More than 200 Middle-earth fans are expected in Oxford at the weekend for the Tolkien Society's annual Oxonmoot.
The society has held a gathering in the city every September since 1974.
It takes place on the weekend closest to the joint birthdays of The Lord of the Rings characters Bilbo and Frodo Baggins.
The event will be held at Oxford University's Lady Margaret Hall and will feature a series of talks and presentations.
Organiser Helen Armstrong said Oxonmoot was a celebration of the internationally famous writer who wrote books like The Hobbit and The Lord of the Rings.
JRR Tolkien spent most of his working life at Oxford University. He first took up a professorship in Anglo-Saxon in 1925 and later became a professor of English Language and Literature at Merton College until he retired in 1959.
Ms Armstrong said his life in Oxford was a key factor in the success of his books.
While in Oxford, Tolkien established a writing group called The Inklings with a number of close university friends.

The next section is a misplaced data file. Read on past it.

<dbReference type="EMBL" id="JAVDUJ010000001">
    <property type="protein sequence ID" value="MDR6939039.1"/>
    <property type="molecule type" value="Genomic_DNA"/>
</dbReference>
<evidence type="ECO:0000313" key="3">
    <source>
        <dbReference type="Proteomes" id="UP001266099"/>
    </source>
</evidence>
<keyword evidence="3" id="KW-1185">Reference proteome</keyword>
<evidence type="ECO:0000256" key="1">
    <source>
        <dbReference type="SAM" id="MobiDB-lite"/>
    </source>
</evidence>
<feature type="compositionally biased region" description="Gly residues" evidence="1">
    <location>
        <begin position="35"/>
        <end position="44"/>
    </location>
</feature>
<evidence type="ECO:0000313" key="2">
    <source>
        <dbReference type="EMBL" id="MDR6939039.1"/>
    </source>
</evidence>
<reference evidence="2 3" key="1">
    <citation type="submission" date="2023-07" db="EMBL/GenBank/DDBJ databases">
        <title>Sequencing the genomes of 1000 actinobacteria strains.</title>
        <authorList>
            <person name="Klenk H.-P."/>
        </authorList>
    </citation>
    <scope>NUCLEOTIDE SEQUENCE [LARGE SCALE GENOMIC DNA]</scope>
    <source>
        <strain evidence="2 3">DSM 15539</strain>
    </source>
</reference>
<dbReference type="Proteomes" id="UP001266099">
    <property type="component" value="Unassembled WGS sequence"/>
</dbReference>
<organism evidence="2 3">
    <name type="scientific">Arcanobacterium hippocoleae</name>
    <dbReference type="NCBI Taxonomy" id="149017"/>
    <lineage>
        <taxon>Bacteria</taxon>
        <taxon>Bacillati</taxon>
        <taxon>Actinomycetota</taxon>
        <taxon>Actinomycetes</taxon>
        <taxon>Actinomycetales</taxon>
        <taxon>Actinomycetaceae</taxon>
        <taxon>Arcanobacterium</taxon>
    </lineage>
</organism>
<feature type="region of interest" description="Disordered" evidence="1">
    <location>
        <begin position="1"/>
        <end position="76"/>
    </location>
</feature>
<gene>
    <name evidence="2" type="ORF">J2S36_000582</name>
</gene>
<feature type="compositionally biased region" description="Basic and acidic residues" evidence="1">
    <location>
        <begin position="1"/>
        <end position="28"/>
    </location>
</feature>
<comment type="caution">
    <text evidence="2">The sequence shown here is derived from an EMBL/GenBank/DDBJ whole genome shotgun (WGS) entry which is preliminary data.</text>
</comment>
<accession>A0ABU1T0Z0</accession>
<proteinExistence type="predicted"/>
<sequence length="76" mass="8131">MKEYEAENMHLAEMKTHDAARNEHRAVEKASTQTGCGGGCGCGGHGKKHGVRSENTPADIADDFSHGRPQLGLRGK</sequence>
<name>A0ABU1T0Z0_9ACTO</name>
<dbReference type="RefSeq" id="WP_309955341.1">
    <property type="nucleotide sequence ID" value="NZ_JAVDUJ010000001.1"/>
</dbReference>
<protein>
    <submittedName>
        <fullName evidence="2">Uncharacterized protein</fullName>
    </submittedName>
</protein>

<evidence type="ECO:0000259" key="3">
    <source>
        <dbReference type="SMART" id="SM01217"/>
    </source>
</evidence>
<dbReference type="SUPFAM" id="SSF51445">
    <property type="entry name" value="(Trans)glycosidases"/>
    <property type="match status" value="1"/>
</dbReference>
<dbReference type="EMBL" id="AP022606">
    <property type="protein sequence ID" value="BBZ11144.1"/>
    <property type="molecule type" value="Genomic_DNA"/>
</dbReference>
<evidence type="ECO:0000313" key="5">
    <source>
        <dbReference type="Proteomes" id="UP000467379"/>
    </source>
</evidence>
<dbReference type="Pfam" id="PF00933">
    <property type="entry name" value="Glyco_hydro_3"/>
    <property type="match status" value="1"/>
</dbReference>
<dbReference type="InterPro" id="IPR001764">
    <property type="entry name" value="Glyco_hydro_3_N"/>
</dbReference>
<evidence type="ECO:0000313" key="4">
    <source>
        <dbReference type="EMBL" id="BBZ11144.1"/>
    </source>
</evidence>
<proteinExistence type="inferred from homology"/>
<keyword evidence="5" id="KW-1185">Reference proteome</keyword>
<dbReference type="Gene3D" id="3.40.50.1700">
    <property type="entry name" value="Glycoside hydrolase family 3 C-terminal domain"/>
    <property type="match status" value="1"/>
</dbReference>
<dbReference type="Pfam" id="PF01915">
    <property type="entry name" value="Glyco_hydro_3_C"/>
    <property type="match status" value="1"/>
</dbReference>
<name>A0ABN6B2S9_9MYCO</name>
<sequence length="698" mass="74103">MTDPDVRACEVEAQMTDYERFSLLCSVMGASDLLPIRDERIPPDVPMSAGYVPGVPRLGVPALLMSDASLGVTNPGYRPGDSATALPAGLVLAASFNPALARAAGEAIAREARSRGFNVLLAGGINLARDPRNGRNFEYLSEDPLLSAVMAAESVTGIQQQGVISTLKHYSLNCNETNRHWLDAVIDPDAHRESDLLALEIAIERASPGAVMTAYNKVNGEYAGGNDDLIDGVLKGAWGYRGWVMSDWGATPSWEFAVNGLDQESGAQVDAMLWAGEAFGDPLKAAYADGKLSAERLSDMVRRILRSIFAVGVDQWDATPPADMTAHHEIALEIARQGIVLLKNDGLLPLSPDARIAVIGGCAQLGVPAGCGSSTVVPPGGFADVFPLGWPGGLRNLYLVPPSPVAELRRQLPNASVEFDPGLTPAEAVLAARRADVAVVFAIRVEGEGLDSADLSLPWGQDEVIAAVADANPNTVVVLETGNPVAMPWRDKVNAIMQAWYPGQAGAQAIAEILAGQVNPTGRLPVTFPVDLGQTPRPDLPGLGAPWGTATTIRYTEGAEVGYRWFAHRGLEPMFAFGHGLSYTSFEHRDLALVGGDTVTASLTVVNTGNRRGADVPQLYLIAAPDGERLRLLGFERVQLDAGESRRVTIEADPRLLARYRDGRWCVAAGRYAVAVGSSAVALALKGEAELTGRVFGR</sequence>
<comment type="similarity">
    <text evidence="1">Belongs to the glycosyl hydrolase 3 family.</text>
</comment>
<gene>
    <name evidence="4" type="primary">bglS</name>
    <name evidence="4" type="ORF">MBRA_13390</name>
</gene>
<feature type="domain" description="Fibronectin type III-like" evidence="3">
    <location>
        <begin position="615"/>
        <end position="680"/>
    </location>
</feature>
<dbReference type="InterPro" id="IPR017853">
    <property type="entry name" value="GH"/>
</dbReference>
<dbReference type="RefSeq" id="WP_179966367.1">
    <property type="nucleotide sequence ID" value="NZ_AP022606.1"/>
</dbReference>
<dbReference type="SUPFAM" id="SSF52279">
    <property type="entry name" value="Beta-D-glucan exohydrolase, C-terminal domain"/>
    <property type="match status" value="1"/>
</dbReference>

They regularly met at The Eagle and Child pub in St Giles.
She said: "The fact that he had a great deal of support and encouragement from colleagues in Oxford, particularly [Chronicles of Narnia author] CS Lewis, was very helpful to him."
But she added that Tolkien also drew a great deal of inspiration from his other experiences in the wider world.
"People don't always realise this when they first read it but The Lord of the Rings is a war story partly based on his experiences in the First World War and also what was happening in the Second World War," she said.
Oxonmoot will feature a talk on Tolkien and the war years as well as quizzes, dance workshops and an art show.
On Sunday there will be a ceremony of remembrance in Wolvercote cemetery where Tolkien and his wife are buried.